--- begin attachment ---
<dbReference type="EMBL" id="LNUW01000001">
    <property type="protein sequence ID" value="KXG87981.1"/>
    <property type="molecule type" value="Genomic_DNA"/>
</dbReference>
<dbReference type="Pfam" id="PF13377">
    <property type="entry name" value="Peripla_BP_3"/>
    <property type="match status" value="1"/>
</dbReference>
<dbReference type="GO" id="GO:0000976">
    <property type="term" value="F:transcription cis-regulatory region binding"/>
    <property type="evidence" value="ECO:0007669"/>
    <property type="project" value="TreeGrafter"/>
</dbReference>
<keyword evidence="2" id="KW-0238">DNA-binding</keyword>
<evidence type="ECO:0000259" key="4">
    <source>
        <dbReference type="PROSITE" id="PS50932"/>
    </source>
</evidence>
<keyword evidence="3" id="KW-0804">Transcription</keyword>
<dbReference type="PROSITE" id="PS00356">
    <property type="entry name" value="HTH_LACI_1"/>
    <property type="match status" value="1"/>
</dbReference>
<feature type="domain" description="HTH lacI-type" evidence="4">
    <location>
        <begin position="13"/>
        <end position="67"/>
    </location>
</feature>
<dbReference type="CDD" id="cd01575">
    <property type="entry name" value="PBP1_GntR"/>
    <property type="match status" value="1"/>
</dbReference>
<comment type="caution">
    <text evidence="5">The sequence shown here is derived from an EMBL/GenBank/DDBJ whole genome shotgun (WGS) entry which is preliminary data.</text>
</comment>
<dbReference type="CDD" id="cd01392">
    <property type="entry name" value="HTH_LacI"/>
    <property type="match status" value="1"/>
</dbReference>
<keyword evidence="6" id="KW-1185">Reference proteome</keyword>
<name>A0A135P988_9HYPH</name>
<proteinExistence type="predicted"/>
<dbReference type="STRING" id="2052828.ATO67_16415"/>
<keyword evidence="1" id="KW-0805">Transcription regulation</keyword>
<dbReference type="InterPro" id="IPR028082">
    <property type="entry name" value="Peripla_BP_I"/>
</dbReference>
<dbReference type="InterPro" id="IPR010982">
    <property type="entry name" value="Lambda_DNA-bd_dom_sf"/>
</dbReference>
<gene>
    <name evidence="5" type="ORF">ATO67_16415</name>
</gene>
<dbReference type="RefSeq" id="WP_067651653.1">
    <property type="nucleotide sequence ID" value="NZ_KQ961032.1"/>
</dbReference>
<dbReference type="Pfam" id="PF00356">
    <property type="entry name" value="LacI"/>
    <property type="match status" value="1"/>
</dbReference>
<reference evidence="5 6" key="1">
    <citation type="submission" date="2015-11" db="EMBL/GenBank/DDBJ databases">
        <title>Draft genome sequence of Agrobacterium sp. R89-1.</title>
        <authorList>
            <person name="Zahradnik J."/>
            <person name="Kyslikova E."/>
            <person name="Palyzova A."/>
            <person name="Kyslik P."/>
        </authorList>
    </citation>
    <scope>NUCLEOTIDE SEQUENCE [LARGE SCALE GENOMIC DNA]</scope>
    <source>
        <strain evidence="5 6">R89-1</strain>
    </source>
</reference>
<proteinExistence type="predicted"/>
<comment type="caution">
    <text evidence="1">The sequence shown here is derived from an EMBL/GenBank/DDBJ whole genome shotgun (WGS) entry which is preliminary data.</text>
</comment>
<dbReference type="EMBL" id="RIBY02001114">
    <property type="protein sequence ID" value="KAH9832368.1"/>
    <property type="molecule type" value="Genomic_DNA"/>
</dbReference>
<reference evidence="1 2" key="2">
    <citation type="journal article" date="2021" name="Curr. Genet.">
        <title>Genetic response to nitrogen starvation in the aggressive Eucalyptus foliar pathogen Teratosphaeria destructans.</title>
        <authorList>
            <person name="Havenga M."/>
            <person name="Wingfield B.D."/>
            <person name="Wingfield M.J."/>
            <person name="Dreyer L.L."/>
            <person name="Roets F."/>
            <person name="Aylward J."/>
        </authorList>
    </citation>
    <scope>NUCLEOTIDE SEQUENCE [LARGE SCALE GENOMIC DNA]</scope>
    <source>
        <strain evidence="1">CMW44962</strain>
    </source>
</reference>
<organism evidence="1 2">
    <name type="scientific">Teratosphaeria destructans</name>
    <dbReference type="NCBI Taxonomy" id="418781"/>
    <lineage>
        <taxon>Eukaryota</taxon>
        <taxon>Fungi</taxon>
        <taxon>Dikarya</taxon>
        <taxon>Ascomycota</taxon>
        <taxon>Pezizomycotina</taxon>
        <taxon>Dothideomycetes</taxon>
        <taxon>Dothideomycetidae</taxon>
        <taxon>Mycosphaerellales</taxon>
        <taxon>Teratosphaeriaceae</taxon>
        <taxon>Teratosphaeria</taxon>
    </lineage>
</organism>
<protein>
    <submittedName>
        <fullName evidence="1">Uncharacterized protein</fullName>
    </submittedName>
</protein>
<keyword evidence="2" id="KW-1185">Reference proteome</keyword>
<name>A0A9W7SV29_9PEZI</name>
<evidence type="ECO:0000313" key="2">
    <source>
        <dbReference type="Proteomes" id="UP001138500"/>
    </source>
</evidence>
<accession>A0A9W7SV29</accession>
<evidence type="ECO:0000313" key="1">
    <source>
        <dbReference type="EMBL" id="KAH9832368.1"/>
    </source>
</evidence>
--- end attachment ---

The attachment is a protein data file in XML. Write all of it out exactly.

<dbReference type="EMBL" id="LNUW01000001">
    <property type="protein sequence ID" value="KXG87981.1"/>
    <property type="molecule type" value="Genomic_DNA"/>
</dbReference>
<dbReference type="Pfam" id="PF13377">
    <property type="entry name" value="Peripla_BP_3"/>
    <property type="match status" value="1"/>
</dbReference>
<dbReference type="GO" id="GO:0000976">
    <property type="term" value="F:transcription cis-regulatory region binding"/>
    <property type="evidence" value="ECO:0007669"/>
    <property type="project" value="TreeGrafter"/>
</dbReference>
<keyword evidence="2" id="KW-0238">DNA-binding</keyword>
<evidence type="ECO:0000259" key="4">
    <source>
        <dbReference type="PROSITE" id="PS50932"/>
    </source>
</evidence>
<keyword evidence="3" id="KW-0804">Transcription</keyword>
<dbReference type="PROSITE" id="PS00356">
    <property type="entry name" value="HTH_LACI_1"/>
    <property type="match status" value="1"/>
</dbReference>
<feature type="domain" description="HTH lacI-type" evidence="4">
    <location>
        <begin position="13"/>
        <end position="67"/>
    </location>
</feature>
<dbReference type="CDD" id="cd01575">
    <property type="entry name" value="PBP1_GntR"/>
    <property type="match status" value="1"/>
</dbReference>
<comment type="caution">
    <text evidence="5">The sequence shown here is derived from an EMBL/GenBank/DDBJ whole genome shotgun (WGS) entry which is preliminary data.</text>
</comment>
<dbReference type="CDD" id="cd01392">
    <property type="entry name" value="HTH_LacI"/>
    <property type="match status" value="1"/>
</dbReference>
<keyword evidence="6" id="KW-1185">Reference proteome</keyword>
<name>A0A135P988_9HYPH</name>
<proteinExistence type="predicted"/>
<dbReference type="STRING" id="2052828.ATO67_16415"/>
<keyword evidence="1" id="KW-0805">Transcription regulation</keyword>
<dbReference type="InterPro" id="IPR028082">
    <property type="entry name" value="Peripla_BP_I"/>
</dbReference>
<dbReference type="InterPro" id="IPR010982">
    <property type="entry name" value="Lambda_DNA-bd_dom_sf"/>
</dbReference>
<gene>
    <name evidence="5" type="ORF">ATO67_16415</name>
</gene>
<dbReference type="RefSeq" id="WP_067651653.1">
    <property type="nucleotide sequence ID" value="NZ_KQ961032.1"/>
</dbReference>
<dbReference type="Pfam" id="PF00356">
    <property type="entry name" value="LacI"/>
    <property type="match status" value="1"/>
</dbReference>
<reference evidence="5 6" key="1">
    <citation type="submission" date="2015-11" db="EMBL/GenBank/DDBJ databases">
        <title>Draft genome sequence of Agrobacterium sp. R89-1.</title>
        <authorList>
            <person name="Zahradnik J."/>
            <person name="Kyslikova E."/>
            <person name="Palyzova A."/>
            <person name="Kyslik P."/>
        </authorList>
    </citation>
    <scope>NUCLEOTIDE SEQUENCE [LARGE SCALE GENOMIC DNA]</scope>
    <source>
        <strain evidence="5 6">R89-1</strain>
    </source>
</reference>
<proteinExistence type="predicted"/>
<comment type="caution">
    <text evidence="1">The sequence shown here is derived from an EMBL/GenBank/DDBJ whole genome shotgun (WGS) entry which is preliminary data.</text>
</comment>
<dbReference type="EMBL" id="RIBY02001114">
    <property type="protein sequence ID" value="KAH9832368.1"/>
    <property type="molecule type" value="Genomic_DNA"/>
</dbReference>
<reference evidence="1 2" key="2">
    <citation type="journal article" date="2021" name="Curr. Genet.">
        <title>Genetic response to nitrogen starvation in the aggressive Eucalyptus foliar pathogen Teratosphaeria destructans.</title>
        <authorList>
            <person name="Havenga M."/>
            <person name="Wingfield B.D."/>
            <person name="Wingfield M.J."/>
            <person name="Dreyer L.L."/>
            <person name="Roets F."/>
            <person name="Aylward J."/>
        </authorList>
    </citation>
    <scope>NUCLEOTIDE SEQUENCE [LARGE SCALE GENOMIC DNA]</scope>
    <source>
        <strain evidence="1">CMW44962</strain>
    </source>
</reference>
<organism evidence="1 2">
    <name type="scientific">Teratosphaeria destructans</name>
    <dbReference type="NCBI Taxonomy" id="418781"/>
    <lineage>
        <taxon>Eukaryota</taxon>
        <taxon>Fungi</taxon>
        <taxon>Dikarya</taxon>
        <taxon>Ascomycota</taxon>
        <taxon>Pezizomycotina</taxon>
        <taxon>Dothideomycetes</taxon>
        <taxon>Dothideomycetidae</taxon>
        <taxon>Mycosphaerellales</taxon>
        <taxon>Teratosphaeriaceae</taxon>
        <taxon>Teratosphaeria</taxon>
    </lineage>
</organism>
<protein>
    <submittedName>
        <fullName evidence="1">Uncharacterized protein</fullName>
    </submittedName>
</protein>
<keyword evidence="2" id="KW-1185">Reference proteome</keyword>
<name>A0A9W7SV29_9PEZI</name>
<evidence type="ECO:0000313" key="2">
    <source>
        <dbReference type="Proteomes" id="UP001138500"/>
    </source>
</evidence>
<accession>A0A9W7SV29</accession>
<evidence type="ECO:0000313" key="1">
    <source>
        <dbReference type="EMBL" id="KAH9832368.1"/>
    </source>
</evidence>